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# Thesis Defense Exam Presentation

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### Thesis Defense Exam Presentation

1. 1. Thesis Defense Exam Presentation Development of Fuzzy Syllogistic Algorithms and Applications Distributed Reasoning Approaches Hüseyin Çakır Izmir Institude of Technology huseyincakir@iyte.edu.tr
2. 2. Contents ● Introduction ● Research Approach ● Background ● Structural Analysis of Syllogisms ● Applications for Syllogistic Reasoning ● Conclusion 15/12/10 2
3. 3. Introduction ● A syllogism is a logical argument in which conclusion can be inferred from two other premises. Example: ALL PRIMATES ARE MAMMALS <<major premiss>> ALL HUMANS ARE PRIMATES <<minor premiss>> --------------------------------------------ALL HUMANS ARE MAMMALS <<conclusion>> 15/12/10 3
4. 4. Introduction ● The aim of the thesis was to: ● Use syllogisms as reasoning mechanism. ● Analyze the structural properties of syllogisms. ● ● ● 15/12/10 Introduce the fuzzy syllogisms, which helps giving possibilistic values to syllogistic propositions. Verify the truth of the approach with applications. Discuss the possibble application areas and drawbacks of syllogistic reasoning. 4
5. 5. Introduction ● ● Computational logic can be used to model syllogistic reasoning, originally developed by Aristotle some 2.300 years ago. By modelling syllogisms, it is possibble to analyze the stuctural properties of syllogisms and syllogistic search space. 15/12/10 5
6. 6. Research Approach ● Aim of the thesis ● Literature survey ● Development ● Application ● Conclusion 15/12/10 6
7. 7. Background/ Syllogism ● ● The origin of the logic studies known goes among ancient Babylonian, Greeks, Indian, Chiese and Islamic cultures. Aristotle's theory suggests that in some cases the answer (conclusion) is predictable based on earlier answers which called premisses. Example: ALL PRIMATES ARE MAMMALS <<major premiss>> ALL HUMANS ARE PRIMATES <<minor premiss>> --------------------------------------------ALL HUMANS ARE MAMMALS <<conclusion>> 15/12/10 7
8. 8. Background/ Syllogism ● Depending on alternative placements of the objects within the premises, 4 basic types of syllogistic figures are possible. Figure Name I II III IV Major Premise Minor Premise ―――――― Conclusion MP SM ―― SP PM SM ―― SP MP MS ―― SP PM MS ―― SP Example: Figure 1 MAMMALS: MAJOR HUMANS: MINOR PRIMATES: MIDDLE ALL PRIMATES ARE MAMMALS ALL M ARE P ALL HUMANS ARE PRIMATES ALL S ARE M ----------------------------------------------------------------------------------------ALL HUMANS ARE MAMMALS ALL S ARE P 15/12/10 8
9. 9. Background/ Syllogism ● Propositions has a number of dualistic attributes that characterize the propositions. Name Universality Positivity A Universal positive E Universal negative I Particular positive O Particular negative Example: Figure 1 - AAA ALL PRIMATES ARE MAMMALS ALL HUMANS ARE PRIMATES --------------------------------------------ALL HUMANS ARE MAMMALS 15/12/10 ALL M ARE P ALL S ARE M --------------------------------------------ALL S ARE P 9
10. 10. Background/ Syllogism ● The letters A, E, I, O have been used since the medieval schools and to memorise valid moods mnemonic names used as follows: Figure 1 Figure 2 Figure 3 Figure 4 Barbara (AAA) Cesare (EAE) Datisi (AII) Calemes (AEE) Celarent (EAE) Camestres (AEE) Disamis (IAI) Dimatis (IAI) Darii (AII) Festino (EIO) Ferison (EIO) Fresison (EIO) Ferio (EIO) Baroco (AOO) Bocardo (OAO) Calemos (AEO) Barbari (AAI) Cesaro (EAO) Felapton (EAO) Fesapo (EAO) Celaront (EAO) Camestros (AEO) Darapti (AAI) Bamalip (AAI) 15/12/10 10
11. 11. Background/ Syllogism ● ● Aristotle had specified the first three figures. The 4th figure was discovered in the middle age. The first proposition consist of a quantified relationship between the objects M and P, the second proposition of S and M, the conclusion of S and P. Figure Name II III IV Major Premise Minor Premise ―――――― Conclusion 15/12/10 I MP SM ―― SP PM SM ―― SP MP MS ―― SP PM MS ―― SP 11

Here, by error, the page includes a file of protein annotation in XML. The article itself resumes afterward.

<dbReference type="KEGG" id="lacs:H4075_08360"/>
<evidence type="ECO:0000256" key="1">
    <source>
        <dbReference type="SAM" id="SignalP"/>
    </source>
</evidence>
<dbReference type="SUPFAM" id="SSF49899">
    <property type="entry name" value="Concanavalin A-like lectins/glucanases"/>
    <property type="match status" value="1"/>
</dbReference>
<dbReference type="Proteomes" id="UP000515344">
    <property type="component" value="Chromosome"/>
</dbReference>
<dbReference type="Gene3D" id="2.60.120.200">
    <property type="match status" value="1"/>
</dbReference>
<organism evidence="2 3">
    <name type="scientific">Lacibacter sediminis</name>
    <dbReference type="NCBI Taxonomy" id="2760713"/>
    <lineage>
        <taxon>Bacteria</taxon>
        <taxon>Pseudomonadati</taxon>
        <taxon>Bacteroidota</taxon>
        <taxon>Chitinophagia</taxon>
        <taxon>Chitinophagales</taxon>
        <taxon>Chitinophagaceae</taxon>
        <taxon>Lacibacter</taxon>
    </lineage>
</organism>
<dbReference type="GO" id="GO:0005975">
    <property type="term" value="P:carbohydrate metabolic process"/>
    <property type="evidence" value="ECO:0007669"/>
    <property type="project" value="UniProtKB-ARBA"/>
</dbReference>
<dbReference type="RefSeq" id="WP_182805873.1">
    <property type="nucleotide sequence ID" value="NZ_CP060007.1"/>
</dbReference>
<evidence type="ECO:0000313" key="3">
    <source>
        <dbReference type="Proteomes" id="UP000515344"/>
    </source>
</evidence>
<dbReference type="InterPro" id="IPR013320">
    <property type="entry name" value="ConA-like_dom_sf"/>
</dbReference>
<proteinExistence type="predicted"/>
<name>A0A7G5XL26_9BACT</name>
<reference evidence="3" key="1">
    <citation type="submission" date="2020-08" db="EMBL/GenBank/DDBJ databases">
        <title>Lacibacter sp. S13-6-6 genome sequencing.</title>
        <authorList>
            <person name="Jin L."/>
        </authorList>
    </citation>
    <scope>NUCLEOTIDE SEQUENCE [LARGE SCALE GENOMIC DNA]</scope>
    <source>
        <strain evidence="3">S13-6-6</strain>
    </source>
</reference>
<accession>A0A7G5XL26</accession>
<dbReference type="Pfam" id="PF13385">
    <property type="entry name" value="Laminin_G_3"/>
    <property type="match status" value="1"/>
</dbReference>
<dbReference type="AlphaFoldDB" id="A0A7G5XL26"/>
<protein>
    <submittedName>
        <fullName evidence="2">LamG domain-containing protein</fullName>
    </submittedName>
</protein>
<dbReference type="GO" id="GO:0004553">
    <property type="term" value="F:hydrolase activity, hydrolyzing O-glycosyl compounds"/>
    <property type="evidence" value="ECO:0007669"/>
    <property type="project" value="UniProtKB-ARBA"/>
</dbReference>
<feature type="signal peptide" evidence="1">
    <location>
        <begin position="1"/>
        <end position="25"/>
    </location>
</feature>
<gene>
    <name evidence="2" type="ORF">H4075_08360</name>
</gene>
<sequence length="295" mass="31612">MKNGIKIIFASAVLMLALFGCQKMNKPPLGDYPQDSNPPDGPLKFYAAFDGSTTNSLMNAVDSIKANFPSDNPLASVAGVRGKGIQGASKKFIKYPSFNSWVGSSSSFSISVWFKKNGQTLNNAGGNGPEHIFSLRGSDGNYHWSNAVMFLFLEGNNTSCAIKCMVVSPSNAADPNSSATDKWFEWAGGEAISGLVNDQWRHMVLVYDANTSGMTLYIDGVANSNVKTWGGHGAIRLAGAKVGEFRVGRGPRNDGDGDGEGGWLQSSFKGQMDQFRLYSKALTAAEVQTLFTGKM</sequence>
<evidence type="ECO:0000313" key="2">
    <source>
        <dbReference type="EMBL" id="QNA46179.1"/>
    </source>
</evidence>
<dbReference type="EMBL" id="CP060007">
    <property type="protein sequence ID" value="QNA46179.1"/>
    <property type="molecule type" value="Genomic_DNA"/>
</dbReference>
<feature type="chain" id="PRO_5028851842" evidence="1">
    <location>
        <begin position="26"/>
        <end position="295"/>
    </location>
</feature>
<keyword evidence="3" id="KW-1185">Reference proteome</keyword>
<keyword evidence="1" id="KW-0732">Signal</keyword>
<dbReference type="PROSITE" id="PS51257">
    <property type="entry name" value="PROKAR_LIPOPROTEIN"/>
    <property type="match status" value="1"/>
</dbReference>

12. 12. Background/ Syllogism Figure Name II III IV Major Premise Minor Premise ―――――― Conclusion 15/12/10 I MP SM ―― SP PM SM ―― SP MP MS ―― SP PM MS ―― SP 12
13. 13. Background/ Syllogism ● Since the proposition operator may have 4 values, 64  syllogistic moods are possible for every figure and 256 moods for all 4 figures in total. FIGURE I FIGURE III FIGURE IV AAA -1 AAO -1 AAE - 1 AAI - 1 ... 15/12/10 FIGURE II AAA - 2 AAO - 2 AAE - 2 AAI - 2 ... AAA - 3 AAO - 3 AAE - 3 AAI - 3 ... AAA - 4 AAO - 4 AAE - 4 AAI - 4 ... 13
14. 14. Background/ Syllogism ● Invalid syllogisms are also one of the most important issue of syllogisms. ● Affirmative conclusion from a negative premise. – ● Existential fallacy. – ● Conclusion I or O while premiss is E or A.[Ex: AAI] Fallacy of exclusive premises. – 15/12/10 Conclusion A or I while premiss is E or O.[Ex: AEA] Two negative premisses. [Ex: EEA] 14
15. 15. Background/ Syllogism ● Fallacy of the undistributed middle. – ● Illicit major/minor. – ● Middle term must be distributed in at least one premiss. No term can be distributed in conclusion which is not distributed in premiss. Fallacy of necessity. – Exactly three terms, used in same sense. Statement Subject P ALL M ARE P (A) Disributed Undistributed ALL M ARE NOT P (E) Distributed Distributed SOME M ARE P (I) 15/12/10 Subject M Undistributed Undistributed SOME M ARE NOT P (O) Undistributed Distributed 15
16. 16. Background/ Reasoning ● The syllogism is part of deductive reasoning, where facts are determined by combining existing statements, in contrast to inductive reasoning. 15/12/10 16
17. 17. Background/ Formal Representation ● Formal representation of syllogisms can be made by using several approaches: ● Euler Diagram Representation ● Venn Diagram Representation ● Linear Representation ● ... 15/12/10 17
18. 18. Background/ Formal Representation ● The terms in a proposition are related to each other in four different ways. (Set-Theoretic App.) Operator  Proposition  A All S are P E All S are not P I Some S are P O Some S are not P 15/12/10 Set-Theoretic Representation of Logical Cases 18